DAILY DOSE: Stanford University president resigns after misconduct investigation; India’s chromium mining is a mixed environmental bag.

Stanford University President Marc Tessier-Lavigne will step down following an investigation that exonerates him of research misconduct but highlights data manipulation in four of his papers dating back to 1999. Commissioned by Stanford’s Board of Trustees, the probe faults Tessier-Lavigne for not rectifying errors in the scientific record promptly and fostering a lab culture that had data integrity issues. Tessier-Lavigne, renowned for his work from spinal cord development to Alzheimer’s disease, acknowledged his shortcomings and stated his intent to correct or retract five papers for the university’s benefit.

Stanford has accepted Tessier-Lavigne’s resignation, with Richard Saller to serve as interim president. Tessier-Lavigne will continue to remain a faculty member and run his lab. Despite the findings, some in the neuroscience community were shocked by the resignation, as Tessier-Lavigne is respected for his integrity and intelligence.

The investigation process, which involved over 50,000 documents, interviews with more than 50 individuals, and forensic science experts, concluded that Tessier-Lavigne lacked knowledge of any data manipulation and wasn’t reckless in identifying the problems. However, the report suggests Tessier-Lavigne should have reacted more appropriately when concerns were raised. (Science)

India, home to the largest chromium deposit, is embracing mineral mining for the green energy sector but is facing environmental and health consequences. Chromium is crucial for solar panels, wind turbines, and batteries. As India aims to become self-reliant in clean energy infrastructure, lawmakers advocate for mining other critical minerals like lithium, cobalt, and nickel, recently found in the country. However, concerns remain regarding the environmental and health impacts on nearby villages like Kaliapani, where mining has reportedly led to soil infertility and health problems due to chronic exposure to chromium. Odisha Mining Corporation, the company running the mine, assures it follows India’s environmental regulations. As India joined a U.S.-led critical mineral alliance and published a roadmap listing essential minerals for economic growth, experts emphasize the need for a just transition, considering workers’ rights and local communities. Activists warn that failure to protect local communities might lead to opposition against mining. (Associated Press)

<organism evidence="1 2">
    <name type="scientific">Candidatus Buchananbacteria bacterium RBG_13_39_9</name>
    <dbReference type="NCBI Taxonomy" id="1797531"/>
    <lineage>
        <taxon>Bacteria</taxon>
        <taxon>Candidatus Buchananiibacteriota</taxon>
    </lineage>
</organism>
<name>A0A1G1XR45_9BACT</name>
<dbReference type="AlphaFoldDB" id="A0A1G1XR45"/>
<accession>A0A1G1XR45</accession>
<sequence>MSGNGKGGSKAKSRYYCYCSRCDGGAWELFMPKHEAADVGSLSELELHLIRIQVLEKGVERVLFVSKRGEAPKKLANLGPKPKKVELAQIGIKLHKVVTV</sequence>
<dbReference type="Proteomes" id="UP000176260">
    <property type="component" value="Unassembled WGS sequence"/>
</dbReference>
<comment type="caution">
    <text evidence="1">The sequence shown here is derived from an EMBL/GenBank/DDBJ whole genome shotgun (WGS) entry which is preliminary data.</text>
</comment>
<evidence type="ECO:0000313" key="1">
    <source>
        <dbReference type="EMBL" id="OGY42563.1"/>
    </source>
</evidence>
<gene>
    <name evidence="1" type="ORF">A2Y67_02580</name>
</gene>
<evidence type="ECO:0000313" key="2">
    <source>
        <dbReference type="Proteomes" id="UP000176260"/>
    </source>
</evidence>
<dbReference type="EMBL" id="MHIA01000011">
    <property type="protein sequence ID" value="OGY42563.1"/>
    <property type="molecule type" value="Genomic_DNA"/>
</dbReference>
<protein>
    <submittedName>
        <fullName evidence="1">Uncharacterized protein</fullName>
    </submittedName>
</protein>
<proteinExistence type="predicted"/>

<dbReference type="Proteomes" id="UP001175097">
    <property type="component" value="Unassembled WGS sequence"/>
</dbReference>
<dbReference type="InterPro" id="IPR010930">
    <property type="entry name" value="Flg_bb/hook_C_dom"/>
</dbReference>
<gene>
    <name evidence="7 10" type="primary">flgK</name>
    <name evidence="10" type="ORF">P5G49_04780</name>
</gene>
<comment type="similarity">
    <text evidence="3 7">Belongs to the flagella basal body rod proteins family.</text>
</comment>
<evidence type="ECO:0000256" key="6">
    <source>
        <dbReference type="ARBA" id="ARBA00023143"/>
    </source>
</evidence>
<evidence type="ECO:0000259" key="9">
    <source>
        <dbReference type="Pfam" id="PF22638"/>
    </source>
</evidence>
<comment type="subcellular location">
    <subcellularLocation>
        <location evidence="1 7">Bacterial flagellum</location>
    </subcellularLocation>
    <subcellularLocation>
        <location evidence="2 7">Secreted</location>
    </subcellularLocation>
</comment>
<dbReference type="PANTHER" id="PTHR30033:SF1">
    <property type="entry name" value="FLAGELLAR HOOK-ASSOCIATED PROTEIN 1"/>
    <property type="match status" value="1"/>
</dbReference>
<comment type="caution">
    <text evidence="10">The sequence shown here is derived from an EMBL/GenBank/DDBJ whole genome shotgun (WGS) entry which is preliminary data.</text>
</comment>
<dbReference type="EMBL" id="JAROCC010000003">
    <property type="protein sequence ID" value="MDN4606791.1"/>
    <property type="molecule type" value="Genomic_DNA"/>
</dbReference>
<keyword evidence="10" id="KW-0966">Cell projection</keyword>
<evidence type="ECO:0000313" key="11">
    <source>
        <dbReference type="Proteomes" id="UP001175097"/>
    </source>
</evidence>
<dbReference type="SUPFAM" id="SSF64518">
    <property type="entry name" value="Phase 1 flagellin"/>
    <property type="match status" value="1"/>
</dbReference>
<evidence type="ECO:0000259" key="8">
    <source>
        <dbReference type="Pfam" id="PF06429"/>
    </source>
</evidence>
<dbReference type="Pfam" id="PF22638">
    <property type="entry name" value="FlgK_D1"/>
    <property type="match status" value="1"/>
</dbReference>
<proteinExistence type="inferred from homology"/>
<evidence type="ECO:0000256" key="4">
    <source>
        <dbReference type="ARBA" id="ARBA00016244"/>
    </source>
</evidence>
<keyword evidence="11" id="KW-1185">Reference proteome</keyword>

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A team of astronomers has reported the discovery of a potentially groundbreaking celestial phenomenon: two planets that may be sharing the same orbit around their star. This finding, which provides the strongest evidence to date of such a cosmic pairing, has long been suspected but never proven. Using a telescope in Chile, a Spanish-led team observed a cloud of debris in the same orbit as a confirmed planet located in the Centaurus constellation, approximately 370 light-years away. The scientists speculate that the cloud could either be a planet in the process of formation or remnants of a planet that once existed. While asteroids have been observed accompanying planets, planets sharing the same orbit have remained elusive until now. The researchers will continue tracking these two objects, associated with the star named PDS 70, until 2026. The confirmed planet, three times the size of Jupiter, completes an orbit every 119 years. This groundbreaking finding, published in the journal Astronomy and Astrophysics, offers the first evidence of the existence of double planets sharing the same orbit. (Associated Press)